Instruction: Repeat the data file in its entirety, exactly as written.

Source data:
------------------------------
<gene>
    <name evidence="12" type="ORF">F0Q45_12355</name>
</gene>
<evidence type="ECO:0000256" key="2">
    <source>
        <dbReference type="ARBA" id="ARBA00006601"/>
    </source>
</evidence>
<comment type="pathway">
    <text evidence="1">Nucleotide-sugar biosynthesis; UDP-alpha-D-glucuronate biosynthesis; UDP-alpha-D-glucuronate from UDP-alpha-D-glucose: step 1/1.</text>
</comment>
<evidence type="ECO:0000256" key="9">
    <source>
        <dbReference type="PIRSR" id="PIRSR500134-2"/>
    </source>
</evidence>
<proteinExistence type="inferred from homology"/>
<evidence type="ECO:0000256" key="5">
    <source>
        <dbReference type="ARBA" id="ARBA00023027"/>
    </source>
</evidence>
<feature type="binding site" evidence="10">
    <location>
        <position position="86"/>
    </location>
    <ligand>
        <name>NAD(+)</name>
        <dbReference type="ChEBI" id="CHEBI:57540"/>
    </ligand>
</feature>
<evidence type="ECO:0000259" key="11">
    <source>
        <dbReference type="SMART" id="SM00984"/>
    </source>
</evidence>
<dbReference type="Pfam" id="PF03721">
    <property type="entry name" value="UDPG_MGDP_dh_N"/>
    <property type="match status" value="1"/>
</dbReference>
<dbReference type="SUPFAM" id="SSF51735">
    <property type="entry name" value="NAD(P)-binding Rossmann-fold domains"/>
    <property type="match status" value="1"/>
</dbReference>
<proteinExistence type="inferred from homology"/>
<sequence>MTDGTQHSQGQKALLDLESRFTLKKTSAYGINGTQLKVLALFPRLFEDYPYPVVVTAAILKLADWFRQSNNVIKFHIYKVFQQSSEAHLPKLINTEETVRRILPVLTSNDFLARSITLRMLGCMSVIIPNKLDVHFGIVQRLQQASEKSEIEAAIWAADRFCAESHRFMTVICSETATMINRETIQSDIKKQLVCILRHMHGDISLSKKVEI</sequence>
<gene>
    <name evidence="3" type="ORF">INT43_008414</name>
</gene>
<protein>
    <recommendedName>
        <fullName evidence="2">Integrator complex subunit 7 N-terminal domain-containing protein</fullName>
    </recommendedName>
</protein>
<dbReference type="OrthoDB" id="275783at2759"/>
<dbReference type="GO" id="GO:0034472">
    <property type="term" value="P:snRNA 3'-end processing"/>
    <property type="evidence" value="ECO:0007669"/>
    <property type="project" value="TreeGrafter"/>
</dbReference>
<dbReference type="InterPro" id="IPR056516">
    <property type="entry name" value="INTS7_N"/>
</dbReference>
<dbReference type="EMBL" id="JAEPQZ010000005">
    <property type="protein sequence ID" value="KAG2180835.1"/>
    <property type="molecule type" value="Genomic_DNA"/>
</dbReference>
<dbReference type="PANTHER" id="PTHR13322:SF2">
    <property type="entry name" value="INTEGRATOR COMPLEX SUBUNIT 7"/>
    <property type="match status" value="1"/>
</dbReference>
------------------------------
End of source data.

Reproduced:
<gene>
    <name evidence="12" type="ORF">F0Q45_12355</name>
</gene>
<evidence type="ECO:0000256" key="2">
    <source>
        <dbReference type="ARBA" id="ARBA00006601"/>
    </source>
</evidence>
<comment type="pathway">
    <text evidence="1">Nucleotide-sugar biosynthesis; UDP-alpha-D-glucuronate biosynthesis; UDP-alpha-D-glucuronate from UDP-alpha-D-glucose: step 1/1.</text>
</comment>
<evidence type="ECO:0000256" key="9">
    <source>
        <dbReference type="PIRSR" id="PIRSR500134-2"/>
    </source>
</evidence>
<proteinExistence type="inferred from homology"/>
<evidence type="ECO:0000256" key="5">
    <source>
        <dbReference type="ARBA" id="ARBA00023027"/>
    </source>
</evidence>
<feature type="binding site" evidence="10">
    <location>
        <position position="86"/>
    </location>
    <ligand>
        <name>NAD(+)</name>
        <dbReference type="ChEBI" id="CHEBI:57540"/>
    </ligand>
</feature>
<evidence type="ECO:0000259" key="11">
    <source>
        <dbReference type="SMART" id="SM00984"/>
    </source>
</evidence>
<dbReference type="Pfam" id="PF03721">
    <property type="entry name" value="UDPG_MGDP_dh_N"/>
    <property type="match status" value="1"/>
</dbReference>
<dbReference type="SUPFAM" id="SSF51735">
    <property type="entry name" value="NAD(P)-binding Rossmann-fold domains"/>
    <property type="match status" value="1"/>
</dbReference>
<proteinExistence type="inferred from homology"/>
<sequence>MTDGTQHSQGQKALLDLESRFTLKKTSAYGINGTQLKVLALFPRLFEDYPYPVVVTAAILKLADWFRQSNNVIKFHIYKVFQQSSEAHLPKLINTEETVRRILPVLTSNDFLARSITLRMLGCMSVIIPNKLDVHFGIVQRLQQASEKSEIEAAIWAADRFCAESHRFMTVICSETATMINRETIQSDIKKQLVCILRHMHGDISLSKKVEI</sequence>
<gene>
    <name evidence="3" type="ORF">INT43_008414</name>
</gene>
<protein>
    <recommendedName>
        <fullName evidence="2">Integrator complex subunit 7 N-terminal domain-containing protein</fullName>
    </recommendedName>
</protein>
<dbReference type="OrthoDB" id="275783at2759"/>
<dbReference type="GO" id="GO:0034472">
    <property type="term" value="P:snRNA 3'-end processing"/>
    <property type="evidence" value="ECO:0007669"/>
    <property type="project" value="TreeGrafter"/>
</dbReference>
<dbReference type="InterPro" id="IPR056516">
    <property type="entry name" value="INTS7_N"/>
</dbReference>
<dbReference type="EMBL" id="JAEPQZ010000005">
    <property type="protein sequence ID" value="KAG2180835.1"/>
    <property type="molecule type" value="Genomic_DNA"/>
</dbReference>
<dbReference type="PANTHER" id="PTHR13322:SF2">
    <property type="entry name" value="INTEGRATOR COMPLEX SUBUNIT 7"/>
    <property type="match status" value="1"/>
</dbReference>